Steel moved into this house in August of 2000 with her boyfriend. She immediately became horrified by the problems with dogs in the neighborhood. "In Pleasant Grove, people just dump dogs everywhere," she says.

Though she's taught high school and currently works as an independent textbook seller, rescue soon became her passion. Steel and her boyfriend broke up not long after moving in, and she remained in the house alone. She began volunteering at the Humane Society and taking in injured and abandoned dogs. Friends started bringing her strays, and ones she found on the street also found refuge in her home.

At times, Steel says, she had as many as 27 dogs on her property. The city passed a law limiting dogs to six per household in 2008, but Steel says she was able to have hers "grandfathered" in.

Soon she decided she wanted to start an official rescue. "The city gave me permission, and I went to the state" for non-profit status, she says. "I was trying to do things legitimately." But there was "a problem" with some of the paperwork, she says, and she never quite managed to fix it.


She started volunteering at an emergency vet clinic and going to Cedar Valley College to become a vet tech. Meanwhile, Steel says, the Thompsons, her neighbors, began to make it known that they weren't impressed with her rescue efforts.

"They didn't like that. They just didn't like that at all," she says. "They started calling the city, calling and calling. The city said they wouldn't do anything unless other neighbors called, so they started going door to door." Muñoz, Ehrenfeld and other animal services officers kept coming to her house, to check out reports of "deplorable stench," fleas, piles of feces and incessant barking.

In all, according to Steel and a stack of incident reports she keeps in a battered, bulging white binder, they've visited at least 160 times. Each time, she was required by law to let them in the house. Each time, she and investigators say, they wouldn't find anything amiss. "[The claims] were always unfounded," Ehrenfeld would later testify. "The dogs were always well cared for."

"We told them what our findings were," Muñoz says of the neighbors. "That wasn't to their satisfaction, so they kept calling."

One neighbor, Jose Mejia, seemingly became her biggest adversary. He called Code Compliance hundreds of times, Steel says, and one day in 2009, she found him standing in her yard, trying to get the dogs to bark while filming them. Neighbors claim Mejia was standing in the street, not in the yard. (Mejia declined to discuss the incident.)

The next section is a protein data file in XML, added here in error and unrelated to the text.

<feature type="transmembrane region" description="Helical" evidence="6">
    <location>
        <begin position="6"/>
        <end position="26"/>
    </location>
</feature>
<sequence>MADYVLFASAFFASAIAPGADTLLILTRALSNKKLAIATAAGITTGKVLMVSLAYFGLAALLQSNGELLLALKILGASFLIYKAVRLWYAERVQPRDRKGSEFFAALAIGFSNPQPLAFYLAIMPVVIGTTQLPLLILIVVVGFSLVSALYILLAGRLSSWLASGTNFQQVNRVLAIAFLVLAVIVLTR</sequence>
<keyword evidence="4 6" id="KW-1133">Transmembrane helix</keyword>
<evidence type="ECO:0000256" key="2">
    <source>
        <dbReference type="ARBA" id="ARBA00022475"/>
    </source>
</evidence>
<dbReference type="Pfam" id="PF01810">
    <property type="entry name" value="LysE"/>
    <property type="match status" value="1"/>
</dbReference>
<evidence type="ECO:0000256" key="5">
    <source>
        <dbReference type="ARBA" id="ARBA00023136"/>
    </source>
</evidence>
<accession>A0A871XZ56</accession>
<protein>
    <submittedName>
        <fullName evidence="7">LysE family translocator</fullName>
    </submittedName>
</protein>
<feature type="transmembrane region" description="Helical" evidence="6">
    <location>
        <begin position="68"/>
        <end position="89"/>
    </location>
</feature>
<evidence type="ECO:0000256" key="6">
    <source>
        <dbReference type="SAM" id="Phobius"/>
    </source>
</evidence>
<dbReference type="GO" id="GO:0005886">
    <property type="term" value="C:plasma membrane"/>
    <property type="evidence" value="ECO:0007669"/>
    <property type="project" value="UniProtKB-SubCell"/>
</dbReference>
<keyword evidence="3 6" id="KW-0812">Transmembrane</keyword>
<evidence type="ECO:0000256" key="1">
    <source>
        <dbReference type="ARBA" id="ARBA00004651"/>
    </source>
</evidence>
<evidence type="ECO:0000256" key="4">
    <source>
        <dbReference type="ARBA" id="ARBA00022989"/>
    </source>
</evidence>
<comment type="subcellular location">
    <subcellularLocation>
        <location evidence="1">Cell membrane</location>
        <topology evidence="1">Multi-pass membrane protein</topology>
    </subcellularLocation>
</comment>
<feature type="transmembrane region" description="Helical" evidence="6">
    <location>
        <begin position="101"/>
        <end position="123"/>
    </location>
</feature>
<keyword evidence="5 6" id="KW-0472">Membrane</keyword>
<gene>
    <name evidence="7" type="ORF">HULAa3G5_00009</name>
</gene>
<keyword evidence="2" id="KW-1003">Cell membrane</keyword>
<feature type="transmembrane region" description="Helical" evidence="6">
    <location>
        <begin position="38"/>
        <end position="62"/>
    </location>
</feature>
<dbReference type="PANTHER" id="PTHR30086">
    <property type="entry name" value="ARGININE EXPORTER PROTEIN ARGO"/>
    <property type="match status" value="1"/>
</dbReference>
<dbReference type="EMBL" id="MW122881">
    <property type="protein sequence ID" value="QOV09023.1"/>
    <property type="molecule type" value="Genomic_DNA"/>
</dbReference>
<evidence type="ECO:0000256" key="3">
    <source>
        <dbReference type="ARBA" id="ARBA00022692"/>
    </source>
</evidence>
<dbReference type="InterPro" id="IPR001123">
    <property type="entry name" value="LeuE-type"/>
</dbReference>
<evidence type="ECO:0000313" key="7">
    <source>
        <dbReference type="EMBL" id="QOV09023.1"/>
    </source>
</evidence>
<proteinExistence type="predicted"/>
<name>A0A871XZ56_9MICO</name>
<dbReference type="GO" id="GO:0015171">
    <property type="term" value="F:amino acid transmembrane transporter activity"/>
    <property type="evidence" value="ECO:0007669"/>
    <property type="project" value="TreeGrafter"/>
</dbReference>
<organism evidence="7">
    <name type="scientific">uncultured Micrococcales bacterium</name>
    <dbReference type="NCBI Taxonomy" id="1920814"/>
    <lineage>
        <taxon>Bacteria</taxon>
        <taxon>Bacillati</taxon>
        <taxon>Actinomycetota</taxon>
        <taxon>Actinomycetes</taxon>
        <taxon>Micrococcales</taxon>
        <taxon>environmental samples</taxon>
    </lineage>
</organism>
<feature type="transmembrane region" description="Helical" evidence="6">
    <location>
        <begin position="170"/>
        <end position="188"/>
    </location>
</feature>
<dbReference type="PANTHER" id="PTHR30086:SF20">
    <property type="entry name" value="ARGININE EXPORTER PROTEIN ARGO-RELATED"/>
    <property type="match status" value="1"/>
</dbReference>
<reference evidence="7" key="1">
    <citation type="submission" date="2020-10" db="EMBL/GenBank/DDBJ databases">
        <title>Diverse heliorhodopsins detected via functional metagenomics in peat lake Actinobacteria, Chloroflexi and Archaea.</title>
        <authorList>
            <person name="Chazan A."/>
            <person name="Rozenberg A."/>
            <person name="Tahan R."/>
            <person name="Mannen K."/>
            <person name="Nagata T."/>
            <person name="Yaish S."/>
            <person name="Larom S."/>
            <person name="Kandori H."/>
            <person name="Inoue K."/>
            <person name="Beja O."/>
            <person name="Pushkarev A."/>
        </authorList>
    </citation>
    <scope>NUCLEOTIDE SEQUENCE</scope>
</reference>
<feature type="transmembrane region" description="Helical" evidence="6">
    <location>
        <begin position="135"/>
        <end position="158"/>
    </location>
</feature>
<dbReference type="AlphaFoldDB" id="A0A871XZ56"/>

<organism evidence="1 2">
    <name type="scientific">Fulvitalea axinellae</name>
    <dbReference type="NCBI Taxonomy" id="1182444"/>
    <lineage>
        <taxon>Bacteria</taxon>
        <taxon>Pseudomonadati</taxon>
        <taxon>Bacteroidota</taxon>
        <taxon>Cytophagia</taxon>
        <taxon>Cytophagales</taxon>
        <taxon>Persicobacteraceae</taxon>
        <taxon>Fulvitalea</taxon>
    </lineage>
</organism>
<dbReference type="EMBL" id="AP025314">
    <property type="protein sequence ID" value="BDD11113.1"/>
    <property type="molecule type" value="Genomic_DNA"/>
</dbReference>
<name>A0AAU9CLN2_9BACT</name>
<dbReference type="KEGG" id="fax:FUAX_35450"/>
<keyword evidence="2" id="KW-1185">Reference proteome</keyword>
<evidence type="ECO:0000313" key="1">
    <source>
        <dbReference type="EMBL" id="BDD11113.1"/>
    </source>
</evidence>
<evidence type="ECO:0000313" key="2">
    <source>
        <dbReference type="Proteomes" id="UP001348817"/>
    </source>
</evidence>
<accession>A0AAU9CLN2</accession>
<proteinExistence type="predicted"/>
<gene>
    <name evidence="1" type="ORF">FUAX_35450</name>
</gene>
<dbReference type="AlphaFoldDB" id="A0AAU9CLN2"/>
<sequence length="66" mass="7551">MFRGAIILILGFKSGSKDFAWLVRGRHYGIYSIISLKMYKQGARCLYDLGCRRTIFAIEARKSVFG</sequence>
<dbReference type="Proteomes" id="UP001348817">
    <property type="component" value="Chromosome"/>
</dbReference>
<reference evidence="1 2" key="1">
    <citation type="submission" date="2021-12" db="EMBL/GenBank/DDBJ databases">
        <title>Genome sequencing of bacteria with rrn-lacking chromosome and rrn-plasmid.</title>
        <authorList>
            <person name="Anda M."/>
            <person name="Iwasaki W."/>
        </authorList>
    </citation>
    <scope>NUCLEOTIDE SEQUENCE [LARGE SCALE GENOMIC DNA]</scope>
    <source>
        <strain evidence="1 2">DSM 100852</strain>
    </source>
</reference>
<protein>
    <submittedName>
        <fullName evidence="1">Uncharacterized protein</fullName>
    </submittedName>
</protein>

Steel marched outside to confront Mejia, wielding a dowel that was supposed to hold curtains she'd been making. "He baited me," she says. "I was so sick and tired of the whole thing. ... I'm not some kind of crazy woman who just goes berserk." She screamed at him to get off her property.

Mejia didn't budge, she says. He just stood there laughing at her. "So I lost it, totally lost it. I took the curtain rod and knocked the camera out of his hand and tried to break it. I picked up camera and audio recorder, gave him a filthy look and marched off to the house." (Her indictment claims the weapon was actually a pipe, which Steel denies.)

When the cops showed up, they asked for Steel to return the camera. She said no.

"I wanted to give it to an attorney," to prove she was being harassed, she says. Instead, she was arrested.

"They took me to the southeast division of Lew Sterrett. I sat there for five days. I lost my job and a bunch of other shit happened." She was charged with aggravated robbery, a first-degree felony. "It's the same as going into 7-Eleven with a gun," she says, bitterly. It would take a full two and a half years before the case finally went before a judge and she was offered a plea bargain, which included probation instead of jail. For Steel, the monthly probation fees and visits almost sounded worse than being locked up.

Testifying at the first of two sentencing hearings, she could barely hide her anger. "Maybe if I went to prison, I'd get some peace," she told the judge. "I'm in ruins."

"You still don't believe you did anything wrong, do you?" the prosecutor asked her.

Steel smiled tearily. "No, I don't," she said finally.